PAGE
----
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Women and Discrimination: Part 2 (Kylie Murphy)

June 2, 2017

In the second installation of a three-part series focused around women and discrimination in the workplace Jen Heisel interviewed UAB's Kylie Murphy. 

 

Kylie Murphy is definitely a rising star in the profession in my eyes. A fellow Jersey girl, she was a graduate assistant at Troy, serving as the primary contact for men’s basketball, softball and track and field while acting as a secondary on football. Kylie has done incredible things to promote the profile of UAB football and women’s basketball, and it’s obvious that her student-athletes care for her as much as she cares about them. She is someone whom I admire when it comes to promoting her teams and getting out their message.

 

You’ve worked with revenue sports and some major athletic programs in a variety of schools. Can you talk about a time that you personally were biased against for being a woman? 

 

I was assigned to work with a coach who told my boss he didn't want someone inexperienced and he didn't want a female SID, but he got stuck with someone who was early in her career and a female. It was always the assumption that I was going to practice to see the guys, not to do my job to promote them. I also had a coach tell my boss he didn’t want me around the players because I was a distraction, and I wasn’t allowed in certain areas because “that’s just the rule”, and it was assumed that me talking to a player to get them to head over to the media was actually me flirting with them and was distracting. More so, I've noticed the discrimination has been coaches going above me to my boss - but my bosses have always been very open and upfront which is something that I really thank them for. My bosses, both past and present (and all men) helped me and encouraged me to keep doing my job and the coaches will eventually see that.

 

Going along that same line, what would you tell someone who is experiencing blatant or inadvertent sexism?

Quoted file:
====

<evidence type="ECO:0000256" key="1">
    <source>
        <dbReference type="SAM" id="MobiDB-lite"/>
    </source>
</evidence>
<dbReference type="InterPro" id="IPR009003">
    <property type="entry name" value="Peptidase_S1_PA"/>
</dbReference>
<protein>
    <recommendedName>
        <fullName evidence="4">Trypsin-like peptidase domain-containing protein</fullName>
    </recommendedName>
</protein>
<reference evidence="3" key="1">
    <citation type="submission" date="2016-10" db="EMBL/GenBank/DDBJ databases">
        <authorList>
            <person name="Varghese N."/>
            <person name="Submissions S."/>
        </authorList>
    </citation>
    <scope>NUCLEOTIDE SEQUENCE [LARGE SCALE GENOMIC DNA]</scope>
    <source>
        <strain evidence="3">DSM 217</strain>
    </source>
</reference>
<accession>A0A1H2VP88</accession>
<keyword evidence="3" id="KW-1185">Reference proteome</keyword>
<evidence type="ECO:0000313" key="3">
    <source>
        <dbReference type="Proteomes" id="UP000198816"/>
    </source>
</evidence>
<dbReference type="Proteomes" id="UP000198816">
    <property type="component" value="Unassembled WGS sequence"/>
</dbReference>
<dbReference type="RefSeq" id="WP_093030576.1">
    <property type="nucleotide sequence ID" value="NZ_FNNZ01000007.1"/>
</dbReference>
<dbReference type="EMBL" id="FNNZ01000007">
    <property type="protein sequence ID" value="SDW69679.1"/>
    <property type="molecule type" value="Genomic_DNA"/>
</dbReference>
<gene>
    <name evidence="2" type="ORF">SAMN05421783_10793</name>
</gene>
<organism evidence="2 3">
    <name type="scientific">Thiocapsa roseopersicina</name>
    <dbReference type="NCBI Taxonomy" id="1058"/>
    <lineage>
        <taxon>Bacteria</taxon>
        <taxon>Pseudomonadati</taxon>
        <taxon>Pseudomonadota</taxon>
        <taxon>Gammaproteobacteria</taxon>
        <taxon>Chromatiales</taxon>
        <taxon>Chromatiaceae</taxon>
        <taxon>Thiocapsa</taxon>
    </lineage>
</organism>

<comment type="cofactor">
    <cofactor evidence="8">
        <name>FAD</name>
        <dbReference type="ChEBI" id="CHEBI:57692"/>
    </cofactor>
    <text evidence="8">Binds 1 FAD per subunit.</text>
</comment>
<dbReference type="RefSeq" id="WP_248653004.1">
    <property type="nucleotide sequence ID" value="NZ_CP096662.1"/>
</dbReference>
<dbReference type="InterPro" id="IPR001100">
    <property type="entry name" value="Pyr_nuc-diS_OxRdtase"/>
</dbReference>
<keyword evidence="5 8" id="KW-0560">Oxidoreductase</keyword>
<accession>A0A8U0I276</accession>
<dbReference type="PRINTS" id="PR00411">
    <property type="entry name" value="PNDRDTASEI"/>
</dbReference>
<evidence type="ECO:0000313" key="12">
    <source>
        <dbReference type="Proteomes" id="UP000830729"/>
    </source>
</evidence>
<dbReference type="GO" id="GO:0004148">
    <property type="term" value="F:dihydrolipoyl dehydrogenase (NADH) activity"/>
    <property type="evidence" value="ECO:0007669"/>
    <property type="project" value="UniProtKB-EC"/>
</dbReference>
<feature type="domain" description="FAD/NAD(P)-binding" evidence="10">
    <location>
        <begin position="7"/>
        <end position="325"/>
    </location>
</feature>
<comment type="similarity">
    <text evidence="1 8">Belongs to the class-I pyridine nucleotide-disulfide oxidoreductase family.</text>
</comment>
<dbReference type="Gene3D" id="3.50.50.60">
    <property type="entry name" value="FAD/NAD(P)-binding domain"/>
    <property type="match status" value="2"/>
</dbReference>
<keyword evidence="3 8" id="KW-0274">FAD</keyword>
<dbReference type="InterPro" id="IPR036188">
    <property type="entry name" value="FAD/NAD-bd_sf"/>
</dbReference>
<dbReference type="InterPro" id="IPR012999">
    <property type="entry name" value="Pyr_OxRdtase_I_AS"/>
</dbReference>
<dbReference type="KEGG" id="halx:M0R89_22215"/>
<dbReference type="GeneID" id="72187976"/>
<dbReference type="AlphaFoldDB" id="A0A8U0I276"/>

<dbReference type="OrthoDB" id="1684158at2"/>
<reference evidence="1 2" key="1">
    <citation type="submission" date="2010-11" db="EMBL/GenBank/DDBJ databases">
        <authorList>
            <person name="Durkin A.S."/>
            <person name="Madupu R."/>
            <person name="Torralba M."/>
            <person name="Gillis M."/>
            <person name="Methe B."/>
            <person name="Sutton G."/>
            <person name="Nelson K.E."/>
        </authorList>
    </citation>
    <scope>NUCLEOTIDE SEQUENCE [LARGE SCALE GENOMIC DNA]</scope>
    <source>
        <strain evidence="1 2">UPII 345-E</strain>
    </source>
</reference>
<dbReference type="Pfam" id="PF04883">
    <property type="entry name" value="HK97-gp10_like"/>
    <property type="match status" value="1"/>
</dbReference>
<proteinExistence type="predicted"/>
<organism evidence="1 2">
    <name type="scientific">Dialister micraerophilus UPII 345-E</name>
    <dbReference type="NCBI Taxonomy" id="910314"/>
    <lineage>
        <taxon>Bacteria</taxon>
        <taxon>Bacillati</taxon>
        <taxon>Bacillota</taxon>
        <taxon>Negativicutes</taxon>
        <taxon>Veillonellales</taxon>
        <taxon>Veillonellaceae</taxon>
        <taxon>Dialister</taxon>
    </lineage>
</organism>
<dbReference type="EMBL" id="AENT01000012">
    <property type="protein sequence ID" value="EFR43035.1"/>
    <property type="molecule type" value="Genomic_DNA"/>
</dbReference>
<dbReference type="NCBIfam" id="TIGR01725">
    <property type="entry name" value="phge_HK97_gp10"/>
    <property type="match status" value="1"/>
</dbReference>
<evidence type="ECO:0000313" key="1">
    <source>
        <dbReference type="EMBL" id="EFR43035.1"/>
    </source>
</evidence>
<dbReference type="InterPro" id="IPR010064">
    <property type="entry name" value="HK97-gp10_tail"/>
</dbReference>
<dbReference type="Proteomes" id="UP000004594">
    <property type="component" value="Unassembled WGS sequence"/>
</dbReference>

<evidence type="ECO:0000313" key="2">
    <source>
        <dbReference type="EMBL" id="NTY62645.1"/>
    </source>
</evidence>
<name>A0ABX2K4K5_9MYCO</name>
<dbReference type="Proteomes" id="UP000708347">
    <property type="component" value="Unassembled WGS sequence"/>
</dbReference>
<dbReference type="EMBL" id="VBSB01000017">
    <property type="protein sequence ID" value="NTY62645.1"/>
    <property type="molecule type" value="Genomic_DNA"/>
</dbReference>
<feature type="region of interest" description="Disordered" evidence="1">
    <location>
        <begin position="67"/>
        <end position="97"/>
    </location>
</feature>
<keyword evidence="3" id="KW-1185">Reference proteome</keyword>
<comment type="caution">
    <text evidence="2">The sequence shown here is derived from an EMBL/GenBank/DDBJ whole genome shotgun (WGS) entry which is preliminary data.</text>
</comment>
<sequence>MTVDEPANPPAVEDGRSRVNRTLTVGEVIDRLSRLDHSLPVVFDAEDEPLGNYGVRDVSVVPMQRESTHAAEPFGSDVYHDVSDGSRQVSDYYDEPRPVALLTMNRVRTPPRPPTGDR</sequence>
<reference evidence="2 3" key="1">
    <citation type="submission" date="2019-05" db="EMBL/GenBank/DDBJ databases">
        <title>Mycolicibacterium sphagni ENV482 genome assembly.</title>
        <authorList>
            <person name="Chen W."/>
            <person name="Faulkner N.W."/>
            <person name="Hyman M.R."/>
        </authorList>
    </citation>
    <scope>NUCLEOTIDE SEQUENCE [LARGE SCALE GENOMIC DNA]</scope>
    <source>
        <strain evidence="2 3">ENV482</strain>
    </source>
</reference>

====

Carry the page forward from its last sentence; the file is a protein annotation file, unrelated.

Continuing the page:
Don't be afraid to be you. I'd tell people not to let it affect their work and to not let it get their spirit or excitement down, which is hard. But it’s worth remembering that you were hired because you are good at your job and that is enough. You don't have anything to prove to anyone but yourself. Let your work speak for itself and eventually, even though it can be frustrating, the coaches will come around if they have any sense. Don’t be afraid to reach out to other females in the business because more often than not, we've all had some sort of experience and it's nice to know you're not alone. I'm lucky that I had a staff that truly had my back and a boss that encouraged me to just continue to be me.

 

Some women may feel hesitant to reach out to another woman in the profession, either because they don’t have one woman they trust, or they don’t know how to approach someone about it. Can you talk about your experience reaching out to someone?
The first woman I reached out to was so nerve wracking for me! It took me awhile to, but my mom encouraged me because I felt lost and thought I was doing something wrong. When I sent the email, I felt like I was just complaining and blowing things out of proportion; I was afraid to seem like I was whining. My experience was the complete opposite. The kindness I felt in the response made me feel better in itself because I wasn't alone. I'm a mush - I cried typing the email because it was so relieving to get it off my chest. I was told I wasn't crazy and it helped me have a better outlook and be more confident in myself and my work again.

 

 

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